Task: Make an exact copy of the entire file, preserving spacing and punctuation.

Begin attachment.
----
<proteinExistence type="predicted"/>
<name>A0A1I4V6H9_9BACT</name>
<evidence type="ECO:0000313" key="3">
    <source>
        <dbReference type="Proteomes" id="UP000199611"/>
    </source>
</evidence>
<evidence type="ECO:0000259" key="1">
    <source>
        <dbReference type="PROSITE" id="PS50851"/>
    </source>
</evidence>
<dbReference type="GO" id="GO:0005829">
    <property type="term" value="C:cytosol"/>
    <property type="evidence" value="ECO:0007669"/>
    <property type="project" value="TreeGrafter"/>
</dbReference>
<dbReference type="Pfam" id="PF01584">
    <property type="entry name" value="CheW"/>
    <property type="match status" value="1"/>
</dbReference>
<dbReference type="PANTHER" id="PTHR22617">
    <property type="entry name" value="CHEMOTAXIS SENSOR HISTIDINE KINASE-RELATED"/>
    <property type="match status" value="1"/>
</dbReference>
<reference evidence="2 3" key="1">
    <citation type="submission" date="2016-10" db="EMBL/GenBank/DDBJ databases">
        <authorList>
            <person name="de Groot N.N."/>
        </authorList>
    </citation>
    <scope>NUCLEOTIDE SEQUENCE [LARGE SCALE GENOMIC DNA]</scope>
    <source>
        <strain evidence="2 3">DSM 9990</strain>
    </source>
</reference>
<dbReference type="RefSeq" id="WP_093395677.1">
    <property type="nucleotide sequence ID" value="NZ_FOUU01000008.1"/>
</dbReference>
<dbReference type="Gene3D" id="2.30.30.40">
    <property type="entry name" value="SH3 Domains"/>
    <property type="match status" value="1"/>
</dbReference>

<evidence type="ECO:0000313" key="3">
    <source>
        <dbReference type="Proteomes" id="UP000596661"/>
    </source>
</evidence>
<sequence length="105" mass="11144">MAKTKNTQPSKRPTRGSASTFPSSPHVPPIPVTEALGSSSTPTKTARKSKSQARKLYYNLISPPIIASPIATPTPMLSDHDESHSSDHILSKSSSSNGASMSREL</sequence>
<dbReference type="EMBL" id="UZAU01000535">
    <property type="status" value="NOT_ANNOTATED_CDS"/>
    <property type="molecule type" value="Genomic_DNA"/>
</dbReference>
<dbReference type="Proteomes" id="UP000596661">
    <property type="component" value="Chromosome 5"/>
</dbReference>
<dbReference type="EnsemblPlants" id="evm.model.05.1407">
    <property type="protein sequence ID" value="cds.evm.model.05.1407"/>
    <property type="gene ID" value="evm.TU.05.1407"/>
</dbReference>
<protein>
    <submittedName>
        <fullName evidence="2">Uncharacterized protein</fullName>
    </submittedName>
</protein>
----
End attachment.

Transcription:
<proteinExistence type="predicted"/>
<name>A0A1I4V6H9_9BACT</name>
<evidence type="ECO:0000313" key="3">
    <source>
        <dbReference type="Proteomes" id="UP000199611"/>
    </source>
</evidence>
<evidence type="ECO:0000259" key="1">
    <source>
        <dbReference type="PROSITE" id="PS50851"/>
    </source>
</evidence>
<dbReference type="GO" id="GO:0005829">
    <property type="term" value="C:cytosol"/>
    <property type="evidence" value="ECO:0007669"/>
    <property type="project" value="TreeGrafter"/>
</dbReference>
<dbReference type="Pfam" id="PF01584">
    <property type="entry name" value="CheW"/>
    <property type="match status" value="1"/>
</dbReference>
<dbReference type="PANTHER" id="PTHR22617">
    <property type="entry name" value="CHEMOTAXIS SENSOR HISTIDINE KINASE-RELATED"/>
    <property type="match status" value="1"/>
</dbReference>
<reference evidence="2 3" key="1">
    <citation type="submission" date="2016-10" db="EMBL/GenBank/DDBJ databases">
        <authorList>
            <person name="de Groot N.N."/>
        </authorList>
    </citation>
    <scope>NUCLEOTIDE SEQUENCE [LARGE SCALE GENOMIC DNA]</scope>
    <source>
        <strain evidence="2 3">DSM 9990</strain>
    </source>
</reference>
<dbReference type="RefSeq" id="WP_093395677.1">
    <property type="nucleotide sequence ID" value="NZ_FOUU01000008.1"/>
</dbReference>
<dbReference type="Gene3D" id="2.30.30.40">
    <property type="entry name" value="SH3 Domains"/>
    <property type="match status" value="1"/>
</dbReference>

<evidence type="ECO:0000313" key="3">
    <source>
        <dbReference type="Proteomes" id="UP000596661"/>
    </source>
</evidence>
<sequence length="105" mass="11144">MAKTKNTQPSKRPTRGSASTFPSSPHVPPIPVTEALGSSSTPTKTARKSKSQARKLYYNLISPPIIASPIATPTPMLSDHDESHSSDHILSKSSSSNGASMSREL</sequence>
<dbReference type="EMBL" id="UZAU01000535">
    <property type="status" value="NOT_ANNOTATED_CDS"/>
    <property type="molecule type" value="Genomic_DNA"/>
</dbReference>
<dbReference type="Proteomes" id="UP000596661">
    <property type="component" value="Chromosome 5"/>
</dbReference>
<dbReference type="EnsemblPlants" id="evm.model.05.1407">
    <property type="protein sequence ID" value="cds.evm.model.05.1407"/>
    <property type="gene ID" value="evm.TU.05.1407"/>
</dbReference>
<protein>
    <submittedName>
        <fullName evidence="2">Uncharacterized protein</fullName>
    </submittedName>
</protein>